A landmark ruling against two leading drug companies could save the NHS in England "hundreds of millions" a year.
Novartis and Bayer were trying to stop NHS doctors from prescribing a cheaper treatment for a serious eye condition.
Health bosses said the judgement in the High Court may reduce the power of companies to set prices.
Drug company Novartis said they were "disappointed" because patients were being asked to accept an unlicensed treatment to save the NHS money.
The case centred on the treatment of patients with the common eye condition, wet age-related macular degeneration (AMD).
Twelve NHS bodies in the north east of England were offering these patients Avastin, a cheaper alternative to the licensed drug, Lucentis.
David Hambleton, chief executive officer of NHS South Tyneside clinical commissioning group (CCG), one of the NHS groups involved in the case, welcomed the judgment, saying it was a good day for patients and the NHS.
"We've always said we think that it's important that patients should have the choice of a very effective treatment for wet AMD, and it's actually a fraction of the cost of the other alternatives.
"So I think what we do now is offer patients that choice. We believe that they will support very strongly having a cost-effective, safe treatment and saving the NHS generally a lot of money. It is a victory for common sense over commercial interests."
What was the dispute?
The case was brought by pharmaceutical giants Bayer and Novartis against twelve NHS CCGs in the north of England.
The NHS groups were offering patients a choice between Lucentis and Eylea - drugs licensed for eye treatment - and the far cheaper drug Avastin, which is recommended by the World Health Organisation (WHO) for treating eyes, but only licensed for cancer treatment in the UK.
Novartis and Bayer manufacture the two more expensive licensed drugs - Lucentis which costs £561 and Eylea which costs £800.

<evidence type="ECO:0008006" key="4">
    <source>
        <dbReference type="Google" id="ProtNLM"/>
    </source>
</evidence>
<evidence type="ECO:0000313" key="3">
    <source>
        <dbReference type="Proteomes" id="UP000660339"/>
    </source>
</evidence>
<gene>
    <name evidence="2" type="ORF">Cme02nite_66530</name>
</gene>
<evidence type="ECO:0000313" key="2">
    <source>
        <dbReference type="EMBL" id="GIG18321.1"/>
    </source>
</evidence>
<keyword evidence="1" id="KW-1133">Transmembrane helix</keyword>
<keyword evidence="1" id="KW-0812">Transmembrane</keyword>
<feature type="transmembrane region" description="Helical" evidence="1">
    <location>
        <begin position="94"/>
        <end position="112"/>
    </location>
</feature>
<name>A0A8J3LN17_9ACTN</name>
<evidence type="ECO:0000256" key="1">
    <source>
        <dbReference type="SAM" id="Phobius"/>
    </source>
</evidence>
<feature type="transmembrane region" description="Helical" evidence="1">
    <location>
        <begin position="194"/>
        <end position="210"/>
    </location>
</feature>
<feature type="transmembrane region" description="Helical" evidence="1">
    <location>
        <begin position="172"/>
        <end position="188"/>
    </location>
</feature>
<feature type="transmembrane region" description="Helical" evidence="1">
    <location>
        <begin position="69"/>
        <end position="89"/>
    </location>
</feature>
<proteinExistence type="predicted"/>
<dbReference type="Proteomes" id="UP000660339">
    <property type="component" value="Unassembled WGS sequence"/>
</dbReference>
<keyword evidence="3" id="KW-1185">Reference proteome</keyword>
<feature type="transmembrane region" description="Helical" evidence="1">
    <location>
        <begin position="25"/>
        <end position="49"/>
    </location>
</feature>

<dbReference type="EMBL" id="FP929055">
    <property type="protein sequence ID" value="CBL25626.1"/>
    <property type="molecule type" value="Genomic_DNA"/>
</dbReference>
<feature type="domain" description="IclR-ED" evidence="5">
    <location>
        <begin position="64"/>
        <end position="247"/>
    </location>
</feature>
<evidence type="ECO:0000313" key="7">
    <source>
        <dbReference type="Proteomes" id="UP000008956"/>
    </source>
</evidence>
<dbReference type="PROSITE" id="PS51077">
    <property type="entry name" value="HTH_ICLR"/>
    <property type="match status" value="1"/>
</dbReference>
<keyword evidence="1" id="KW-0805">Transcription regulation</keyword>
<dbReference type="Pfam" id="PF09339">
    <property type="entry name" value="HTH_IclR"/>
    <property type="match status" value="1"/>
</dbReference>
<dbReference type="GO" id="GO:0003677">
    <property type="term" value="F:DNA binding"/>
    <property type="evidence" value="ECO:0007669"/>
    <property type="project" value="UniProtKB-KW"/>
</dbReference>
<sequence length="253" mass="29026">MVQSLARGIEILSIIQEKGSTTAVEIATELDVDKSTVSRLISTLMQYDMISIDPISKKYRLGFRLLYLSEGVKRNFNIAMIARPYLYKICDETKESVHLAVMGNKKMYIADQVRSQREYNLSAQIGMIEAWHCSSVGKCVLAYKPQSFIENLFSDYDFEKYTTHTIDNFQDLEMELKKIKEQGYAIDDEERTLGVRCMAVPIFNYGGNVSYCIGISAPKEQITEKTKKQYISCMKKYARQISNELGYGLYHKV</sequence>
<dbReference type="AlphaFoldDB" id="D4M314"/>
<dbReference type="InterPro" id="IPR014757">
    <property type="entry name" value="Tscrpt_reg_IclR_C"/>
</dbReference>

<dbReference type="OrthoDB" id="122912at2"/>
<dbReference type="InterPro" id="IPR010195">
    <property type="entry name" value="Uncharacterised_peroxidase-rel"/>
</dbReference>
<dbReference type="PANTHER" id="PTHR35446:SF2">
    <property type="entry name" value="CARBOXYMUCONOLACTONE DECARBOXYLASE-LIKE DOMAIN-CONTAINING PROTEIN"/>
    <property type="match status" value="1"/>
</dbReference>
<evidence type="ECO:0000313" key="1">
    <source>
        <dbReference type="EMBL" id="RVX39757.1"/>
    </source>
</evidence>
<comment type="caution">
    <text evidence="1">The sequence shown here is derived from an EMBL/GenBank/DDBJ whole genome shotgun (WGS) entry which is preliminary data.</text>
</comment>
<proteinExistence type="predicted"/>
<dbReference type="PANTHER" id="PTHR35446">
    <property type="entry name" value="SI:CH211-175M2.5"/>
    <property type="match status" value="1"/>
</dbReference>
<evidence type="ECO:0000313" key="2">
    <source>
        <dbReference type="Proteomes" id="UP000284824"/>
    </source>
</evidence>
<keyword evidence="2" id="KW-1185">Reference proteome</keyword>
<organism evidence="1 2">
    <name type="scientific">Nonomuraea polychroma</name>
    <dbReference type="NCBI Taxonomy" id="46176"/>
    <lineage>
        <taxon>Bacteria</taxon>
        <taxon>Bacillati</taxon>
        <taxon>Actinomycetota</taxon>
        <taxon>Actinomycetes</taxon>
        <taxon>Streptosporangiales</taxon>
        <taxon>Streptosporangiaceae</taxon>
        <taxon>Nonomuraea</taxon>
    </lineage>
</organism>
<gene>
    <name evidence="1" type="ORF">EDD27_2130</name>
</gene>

By comparison, Avastin costs about £28 per injection.
Avastin is widely used around the world, particularly in the US.
In January, the National Institute for Health and Care Excellence (NICE) concluded that Avastin was as safe and effective as the two licensed drugs, Lucentis and Eylea.
What was the reaction?
Mike Burdon, President of the Royal College of Ophthalmologists said: "Licensing laws are designed to protect patients from poorly regulated unproven drugs, but it is the drug companies' responsibility to apply for a licence.
"We are treating 40,000 new diagnoses of wet AMD annually - the saving could amount to £500m a year. This amounts to one district hospital being built annually."
What is AMD?
- Age-related macular degeneration (AMD) is an eye condition that affects more than 600,000 people, 40,000 of those suffer from wet AMD
- It causes people to lose central vision, usually in both eyes
- It is more common with age and there are two main types - wet AMD and dry AMD
- Reading becomes more difficult, colours appear less vibrant and faces can be hard to recognise
- Wet AMD develops when abnormal blood vessels form and damage the cells at the back of the eye
- Wet AMD can be treated if caught early. Drugs are injected into the eye to stop the growth of the abnormal blood vessels
David Hambleton, of NHS South Tyneside CCG, said the ruling would result in a rethink for NICE and the MHRA, the UK's drug regulatory body.
"I think at least we've got some real legal clarity now, so both of the bodies - NICE and the MHRA - will need need to look at what their guidance says.
"Now they have the option of allowing the use of so-called 'off-label' drugs."
Responding to the ruling, a spokesperson from pharmaceutical company Novartis said: "Novartis is deeply disappointed in this decision and remains of the opinion that the policy undermines the well-established legal and regulatory framework that is there to protect both patients' safety and to ensure health care professionals can prescribe with confidence."
Dr Sheuli Porkess, Deputy Chief Scientific Advisor to The Association of the British Pharmaceutical Industry (ABPI) said:
"This extraordinary judgement potentially undermines the regulation of all medicines and by doing that, neither patients nor doctors have clarity on what information to trust."